Western Cape is a province of South Africa, situated on the south-western coast of the country. It is the fourth largest of the nine provinces with an area of 129,449 square kilometres (49,981 sq mi), and the third most populous, with an estimated 7 million inhabitants in 2020. About two-thirds of these inhabitants live in the metropolitan area of Cape Town, which is also the provincial capital. The Western Cape was created in 1994 from part of the former Cape Province. The two largest cities are Cape Town and George.
Topography of the Western Cape. The Roggeveld and Nuweveld mountains are part of the Great Escarpment (see diagrams below). The other mountain ranges belong to the Cape Fold Belt, also shown in the diagrams below. The Western Cape’s inland boundary lies for the most part at the foot of the Great Escarpment.
The Western Cape Province is roughly L-shaped, extending north and east from the Cape of Good Hope, in the southwestern corner of South Africa. It stretches about 400 kilometres (250 mi) northwards along the Atlantic coast and about 500 kilometres (300 mi) eastwards along the South African south coast (Southern Indian Ocean). It is bordered on the north by the Northern Cape and on the east by the Eastern Cape. The total land area of the province is 129,462 square kilometres (49,986 sq mi), about 10.6% of the country’s total. It is roughly the size of England or the State of Louisiana. Its capital city and largest city is Cape Town, and some other major cities include Stellenbosch, Worcester, Paarl, and George. The Garden Route and the Overberg are popular coastal tourism areas.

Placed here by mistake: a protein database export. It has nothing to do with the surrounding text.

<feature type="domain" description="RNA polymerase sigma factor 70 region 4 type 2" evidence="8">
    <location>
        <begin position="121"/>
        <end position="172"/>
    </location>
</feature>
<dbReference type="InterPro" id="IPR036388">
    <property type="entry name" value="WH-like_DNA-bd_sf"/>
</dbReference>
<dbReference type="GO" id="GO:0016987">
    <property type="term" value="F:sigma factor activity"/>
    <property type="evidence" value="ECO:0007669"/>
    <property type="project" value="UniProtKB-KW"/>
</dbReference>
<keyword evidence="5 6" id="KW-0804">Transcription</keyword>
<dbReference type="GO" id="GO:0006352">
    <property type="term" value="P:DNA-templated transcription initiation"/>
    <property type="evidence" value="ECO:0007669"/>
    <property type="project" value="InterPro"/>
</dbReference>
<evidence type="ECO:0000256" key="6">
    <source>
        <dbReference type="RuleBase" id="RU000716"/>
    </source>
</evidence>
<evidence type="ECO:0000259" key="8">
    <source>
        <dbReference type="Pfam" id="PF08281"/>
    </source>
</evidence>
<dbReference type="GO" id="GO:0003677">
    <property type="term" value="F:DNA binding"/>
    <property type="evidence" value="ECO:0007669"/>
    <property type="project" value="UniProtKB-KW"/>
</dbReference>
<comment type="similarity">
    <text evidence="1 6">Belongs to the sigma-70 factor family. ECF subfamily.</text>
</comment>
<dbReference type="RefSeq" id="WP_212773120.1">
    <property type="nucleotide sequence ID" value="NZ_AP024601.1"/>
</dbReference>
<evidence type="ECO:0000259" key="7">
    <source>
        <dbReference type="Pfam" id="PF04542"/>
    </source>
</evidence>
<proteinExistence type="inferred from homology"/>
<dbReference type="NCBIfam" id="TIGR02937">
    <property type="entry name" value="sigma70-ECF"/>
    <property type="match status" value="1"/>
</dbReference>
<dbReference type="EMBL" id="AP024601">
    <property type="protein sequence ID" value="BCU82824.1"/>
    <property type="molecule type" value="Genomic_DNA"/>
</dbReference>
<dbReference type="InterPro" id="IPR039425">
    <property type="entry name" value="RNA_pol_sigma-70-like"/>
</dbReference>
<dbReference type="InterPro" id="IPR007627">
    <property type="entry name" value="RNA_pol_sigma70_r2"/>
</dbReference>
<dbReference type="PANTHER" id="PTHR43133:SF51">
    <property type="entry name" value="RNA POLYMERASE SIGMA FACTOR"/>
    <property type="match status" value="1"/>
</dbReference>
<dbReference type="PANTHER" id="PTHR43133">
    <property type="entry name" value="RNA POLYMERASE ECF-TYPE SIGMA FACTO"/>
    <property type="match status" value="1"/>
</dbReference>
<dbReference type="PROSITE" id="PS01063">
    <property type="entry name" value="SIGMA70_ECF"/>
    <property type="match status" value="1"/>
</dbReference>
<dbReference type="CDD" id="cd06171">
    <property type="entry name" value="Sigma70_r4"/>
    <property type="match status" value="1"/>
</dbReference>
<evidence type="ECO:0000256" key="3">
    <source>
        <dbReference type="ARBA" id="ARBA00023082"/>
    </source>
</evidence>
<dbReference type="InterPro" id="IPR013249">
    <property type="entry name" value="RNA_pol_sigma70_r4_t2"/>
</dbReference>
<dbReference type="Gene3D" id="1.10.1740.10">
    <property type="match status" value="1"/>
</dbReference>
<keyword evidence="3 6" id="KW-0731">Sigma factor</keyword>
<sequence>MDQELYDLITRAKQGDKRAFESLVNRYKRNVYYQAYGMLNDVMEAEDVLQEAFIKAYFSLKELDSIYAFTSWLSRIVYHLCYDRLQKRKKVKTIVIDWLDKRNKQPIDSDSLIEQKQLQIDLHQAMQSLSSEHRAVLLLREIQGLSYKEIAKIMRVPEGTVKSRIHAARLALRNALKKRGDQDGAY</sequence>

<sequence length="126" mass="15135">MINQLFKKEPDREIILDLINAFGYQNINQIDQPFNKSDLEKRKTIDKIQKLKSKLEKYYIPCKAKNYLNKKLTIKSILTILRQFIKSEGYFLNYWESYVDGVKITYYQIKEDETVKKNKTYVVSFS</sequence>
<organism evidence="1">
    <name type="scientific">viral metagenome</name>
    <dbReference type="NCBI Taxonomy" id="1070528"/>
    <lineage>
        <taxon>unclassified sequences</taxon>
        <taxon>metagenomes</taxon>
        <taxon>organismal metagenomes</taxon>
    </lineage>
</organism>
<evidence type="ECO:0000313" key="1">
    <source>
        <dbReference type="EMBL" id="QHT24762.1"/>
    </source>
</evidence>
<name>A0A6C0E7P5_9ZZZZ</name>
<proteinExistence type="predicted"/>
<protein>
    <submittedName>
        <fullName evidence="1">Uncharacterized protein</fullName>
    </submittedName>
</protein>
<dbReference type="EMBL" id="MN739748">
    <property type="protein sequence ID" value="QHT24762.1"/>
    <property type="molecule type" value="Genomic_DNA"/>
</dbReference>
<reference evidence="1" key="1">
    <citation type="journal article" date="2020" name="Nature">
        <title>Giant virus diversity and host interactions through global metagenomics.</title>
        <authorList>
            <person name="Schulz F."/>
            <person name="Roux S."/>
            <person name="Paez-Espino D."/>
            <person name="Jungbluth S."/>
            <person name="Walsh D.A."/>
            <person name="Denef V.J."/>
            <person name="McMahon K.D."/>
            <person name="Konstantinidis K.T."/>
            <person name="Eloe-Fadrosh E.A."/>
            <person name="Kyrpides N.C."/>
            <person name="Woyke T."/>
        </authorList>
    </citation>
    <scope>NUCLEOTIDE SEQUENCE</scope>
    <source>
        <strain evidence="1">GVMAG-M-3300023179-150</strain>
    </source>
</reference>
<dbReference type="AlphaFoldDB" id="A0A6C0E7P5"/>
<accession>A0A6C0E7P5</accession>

The Western Cape is the southernmost region of the African continent with Cape Agulhas as its southernmost point, only 3800 km from the Antarctic coastline. The coastline varies from sandy between capes, to rocky to steep and mountainous in places. The only natural harbour is Saldanha Bay on the west coast, about 140 km north of Cape Town. However a lack of fresh water in the region meant that it has only recently been used as a harbour. The province’s main harbour was built in Table Bay, which in its natural state was fully exposed to the northwesterly storms that bring rain to the province in winter, as well as the almost uninterrupted dry southeasterly winds in summer. But fresh water coming off Table Mountain and Devil’s Peak allowed the early European settlers to build Cape Town on the shores of this less than satisfactory anchorage.
The province is topographically exceptionally diverse. Most of the province falls within the Cape Fold Belt, a set of nearly parallel ranges of sandstone folded mountains of Cambrian-Ordovician age (the age of the rocks is from 510 to about 330 million years ago; their folding into mountains occurred about 350 to about 270 million years ago).The height of the mountain peaks in the different ranges varies from 1000 m to 2300 m. The valleys between ranges are generally very fertile, as they contain the weathered loamy soils of the Bokkeveld mudstones (see the diagrams below).
The far interior forms part of the Karoo. This region of the province is generally arid and hilly, with a prominent escarpment that runs close to the Province’s most inland boundary.